150 Years Ago This Week: A small medium conducts a séance

April 1863

The first clash between local Mississippi Confederates and the U.S. Cavalry commanded by Col. Benjamin Grierson on their raid south from LaGrange, Tenn., took place between Ripley and New Albany, in northern Mississippi on Saturday, April 18.

In Arkansas, Confederate cavalry commanded by Brig. Gen. John S. Marmaduke launched a raid into Missouri that would last two weeks. The Confederate salt works near New Iberia, La., was destroyed by Federals the same day; salt was a very precious commodity used primarily to preserve food in these days of pre-refrigeration and freezing.

The Confederate Congress authorized a volunteer navy, whereby private qualified citizens could obtain and outfit vessels for cruising against enemy shipping; compensation came in the form of prize money for the cargoes of the seized ships. The practice never went into effect during the war.

In secret on April 19, President Lincoln, War Secretary Edwin Stanton and Maj. Gen. Henry Halleck took a single-day journey to Aquia Landing, north of Fredericksburg, Va., to look into the status of the Army of the Potomac. In Mississippi, Col. Grierson’s cavalry engaged and drove off Confederates at Pontotoc as the Federal raid continued south. The next day, April 20, President Lincoln, back in Washington, issued a proclamation declaring that, having been approved by the Congress, the new state of West Virginia would be admitted to the Union on June 20.

In western Virginia, Confederate cavalry under Brig. Gen. John D. Imboden launched a series of raids against the B&O Railroad. Gen. Marmaduke’s cavalry fought a skirmish sustaining 50 casualties and defeated Union troops at Patterson, Mo. On April 21, Confederate infantry commanded by Brig. Gen. William “Grumble” Jones joined the forces of Gen. Imboden in raids against the B&O Railroad in western Virginia.

The following day, Gen. Marmaduke’s cavalry fought a major skirmish at Fredericktown, Mo. In front of Vicksburg, Miss., on the Mississippi River, a flotilla of six Union naval transports and 12 barges attempted to pass the Confederate gun batteries. One transport and six barges were sunk but the others got through, bringing precious cargo, men and supplies to Maj. Gen. Ulysses Grant’s troops south of Vicksburg. In Richmond, concerned about Vicksburg, President Davis wired Lt. Gen. John C. Pemberton to float fire rafts down the Mississippi to disrupt Union naval operations, or to anchor the fire rafts in the river on dark nights to illuminate anything moving on the water.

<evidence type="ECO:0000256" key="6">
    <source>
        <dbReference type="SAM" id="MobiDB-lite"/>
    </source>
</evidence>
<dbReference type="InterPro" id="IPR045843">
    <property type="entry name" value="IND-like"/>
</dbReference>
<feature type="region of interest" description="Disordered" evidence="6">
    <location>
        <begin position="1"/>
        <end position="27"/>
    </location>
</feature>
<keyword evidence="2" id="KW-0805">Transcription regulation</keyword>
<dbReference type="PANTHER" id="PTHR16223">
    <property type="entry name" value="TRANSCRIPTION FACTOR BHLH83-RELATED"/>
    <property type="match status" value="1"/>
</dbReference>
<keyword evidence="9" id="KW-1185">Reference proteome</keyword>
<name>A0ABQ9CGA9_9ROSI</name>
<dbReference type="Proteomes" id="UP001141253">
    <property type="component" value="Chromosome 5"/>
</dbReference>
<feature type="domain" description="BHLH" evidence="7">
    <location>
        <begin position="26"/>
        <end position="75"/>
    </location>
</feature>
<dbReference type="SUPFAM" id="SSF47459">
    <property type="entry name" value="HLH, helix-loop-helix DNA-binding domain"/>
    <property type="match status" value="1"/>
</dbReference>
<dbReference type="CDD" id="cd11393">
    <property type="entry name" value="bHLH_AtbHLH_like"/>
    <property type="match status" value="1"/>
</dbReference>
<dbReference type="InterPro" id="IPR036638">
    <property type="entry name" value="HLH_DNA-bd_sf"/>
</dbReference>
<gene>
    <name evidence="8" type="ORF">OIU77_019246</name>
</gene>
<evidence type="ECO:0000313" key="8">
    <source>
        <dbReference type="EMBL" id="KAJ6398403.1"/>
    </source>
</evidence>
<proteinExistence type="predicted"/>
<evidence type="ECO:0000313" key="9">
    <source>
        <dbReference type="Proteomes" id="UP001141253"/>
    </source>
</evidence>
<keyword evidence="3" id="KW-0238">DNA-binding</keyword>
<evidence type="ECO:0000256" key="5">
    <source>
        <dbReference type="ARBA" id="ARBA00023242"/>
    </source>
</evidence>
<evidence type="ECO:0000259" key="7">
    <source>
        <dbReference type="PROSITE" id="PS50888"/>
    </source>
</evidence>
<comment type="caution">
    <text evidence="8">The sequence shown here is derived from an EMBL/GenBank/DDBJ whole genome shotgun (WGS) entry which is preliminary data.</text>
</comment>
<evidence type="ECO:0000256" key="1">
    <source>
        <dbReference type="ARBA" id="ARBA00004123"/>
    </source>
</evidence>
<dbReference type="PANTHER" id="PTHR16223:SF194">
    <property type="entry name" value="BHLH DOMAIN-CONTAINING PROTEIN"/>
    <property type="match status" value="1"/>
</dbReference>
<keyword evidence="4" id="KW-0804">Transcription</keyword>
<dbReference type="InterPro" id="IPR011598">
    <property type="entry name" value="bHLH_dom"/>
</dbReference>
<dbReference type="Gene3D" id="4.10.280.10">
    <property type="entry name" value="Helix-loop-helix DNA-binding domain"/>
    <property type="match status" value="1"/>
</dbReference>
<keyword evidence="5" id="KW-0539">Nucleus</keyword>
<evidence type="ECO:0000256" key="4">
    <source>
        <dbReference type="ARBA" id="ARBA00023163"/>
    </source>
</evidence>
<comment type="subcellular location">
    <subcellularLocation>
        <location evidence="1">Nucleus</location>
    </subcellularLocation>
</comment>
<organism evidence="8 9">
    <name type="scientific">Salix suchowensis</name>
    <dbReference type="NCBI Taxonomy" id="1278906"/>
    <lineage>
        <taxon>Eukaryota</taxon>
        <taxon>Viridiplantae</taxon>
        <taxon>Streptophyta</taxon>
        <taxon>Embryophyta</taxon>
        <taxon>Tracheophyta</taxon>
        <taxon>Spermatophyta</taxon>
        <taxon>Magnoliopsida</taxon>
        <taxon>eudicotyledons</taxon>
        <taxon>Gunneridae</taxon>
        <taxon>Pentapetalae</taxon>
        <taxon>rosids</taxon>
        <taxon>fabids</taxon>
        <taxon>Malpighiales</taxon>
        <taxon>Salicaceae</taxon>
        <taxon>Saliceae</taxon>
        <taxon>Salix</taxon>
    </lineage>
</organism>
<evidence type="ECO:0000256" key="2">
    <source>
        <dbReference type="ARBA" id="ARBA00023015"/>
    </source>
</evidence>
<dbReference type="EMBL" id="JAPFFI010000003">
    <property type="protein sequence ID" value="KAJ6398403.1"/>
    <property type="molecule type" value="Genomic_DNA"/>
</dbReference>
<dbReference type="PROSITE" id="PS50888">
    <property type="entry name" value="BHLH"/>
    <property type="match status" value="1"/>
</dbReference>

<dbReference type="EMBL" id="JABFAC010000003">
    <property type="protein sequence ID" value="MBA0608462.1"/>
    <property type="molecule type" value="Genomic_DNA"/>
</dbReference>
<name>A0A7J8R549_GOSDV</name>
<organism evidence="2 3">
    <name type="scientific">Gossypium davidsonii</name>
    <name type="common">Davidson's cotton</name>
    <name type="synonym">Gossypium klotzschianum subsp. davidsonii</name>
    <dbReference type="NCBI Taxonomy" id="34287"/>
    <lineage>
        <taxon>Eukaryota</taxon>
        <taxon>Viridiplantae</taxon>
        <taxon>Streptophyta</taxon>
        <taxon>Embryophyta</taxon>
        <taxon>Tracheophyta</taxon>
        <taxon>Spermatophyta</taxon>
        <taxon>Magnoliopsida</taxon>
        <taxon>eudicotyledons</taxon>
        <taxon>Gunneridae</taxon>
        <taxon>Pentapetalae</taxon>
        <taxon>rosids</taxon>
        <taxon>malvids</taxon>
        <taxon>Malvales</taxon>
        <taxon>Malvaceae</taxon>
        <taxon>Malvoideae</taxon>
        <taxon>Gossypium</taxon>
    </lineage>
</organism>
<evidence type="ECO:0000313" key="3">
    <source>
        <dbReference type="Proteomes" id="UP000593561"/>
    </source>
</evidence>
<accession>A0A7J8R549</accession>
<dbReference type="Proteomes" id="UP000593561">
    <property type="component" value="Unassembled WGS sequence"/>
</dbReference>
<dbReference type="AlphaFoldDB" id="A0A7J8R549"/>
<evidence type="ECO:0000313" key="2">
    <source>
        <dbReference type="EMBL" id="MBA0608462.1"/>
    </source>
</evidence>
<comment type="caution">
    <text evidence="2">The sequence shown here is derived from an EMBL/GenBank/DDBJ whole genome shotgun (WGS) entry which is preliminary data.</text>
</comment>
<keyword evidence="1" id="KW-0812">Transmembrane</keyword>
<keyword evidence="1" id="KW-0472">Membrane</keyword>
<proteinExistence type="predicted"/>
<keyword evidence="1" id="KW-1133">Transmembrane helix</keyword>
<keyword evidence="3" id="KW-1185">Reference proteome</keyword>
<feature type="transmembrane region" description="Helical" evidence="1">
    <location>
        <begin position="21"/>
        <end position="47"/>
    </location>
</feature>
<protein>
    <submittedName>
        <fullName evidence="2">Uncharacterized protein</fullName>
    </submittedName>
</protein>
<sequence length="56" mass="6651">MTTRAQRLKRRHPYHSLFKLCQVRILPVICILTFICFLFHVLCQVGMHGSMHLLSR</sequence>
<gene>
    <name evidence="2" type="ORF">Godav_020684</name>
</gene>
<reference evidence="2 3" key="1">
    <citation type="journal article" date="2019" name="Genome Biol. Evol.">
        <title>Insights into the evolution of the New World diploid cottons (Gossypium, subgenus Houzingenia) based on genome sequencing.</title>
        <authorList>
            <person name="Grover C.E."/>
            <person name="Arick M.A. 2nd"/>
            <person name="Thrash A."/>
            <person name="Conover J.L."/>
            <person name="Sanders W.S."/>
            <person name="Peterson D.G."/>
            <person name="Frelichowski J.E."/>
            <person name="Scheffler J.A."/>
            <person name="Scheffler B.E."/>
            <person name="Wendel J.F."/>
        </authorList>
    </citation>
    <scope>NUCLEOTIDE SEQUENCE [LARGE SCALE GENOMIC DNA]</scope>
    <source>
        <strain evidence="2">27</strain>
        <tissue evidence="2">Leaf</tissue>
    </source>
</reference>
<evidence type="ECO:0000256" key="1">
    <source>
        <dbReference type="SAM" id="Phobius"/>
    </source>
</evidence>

At the White House on Thursday, April 23, a short-statured female medium conducted a séance at the request of Mrs. Lincoln, who believed in such things, and wanted to reach out to her dead son Willie, who had died in February 1862, in the Executive Mansion. Present with the First Lady were the President and several Cabinet members. After the medium left the room, “spirits” were reported to have pinched Stanton’s nose and tweaked the beard of Navy Secretary Gideon Welles.

Mr. Lincoln later sent a wire to a sensitive Maj. Gen. William Rosecrans in Murfreesboro, Tenn., that he had not heard any complaints lodged against the general. Four blockade-runners managed to elude the U.S. Navy and entered the port of Wilmington, N.C. with much-needed valuable cargoes from Europe.

Gen. Grierson’s raiders, deep in Mississippi, fought with and chased away Confederates at Birmingham and Garlandville, Miss., on April 24. In Missouri, Gen. Marmaduke’s Confederate raiders surprised and defeated Union cavalry at the Middle Creek Bridges. In southern Alabama, Union cavalry under Brig Gen. Grenville Dodge captured the town of Tuscumbia.

Arthur Candenquist
About Arthur Candenquist 194 Articles
A long-time historian, researcher, lecturer and author, Arthur Candenquist serves as secretary-treasurer of the Rappahannock County Sesquicentennial Committee. He can be reached at AC9725@cs.com.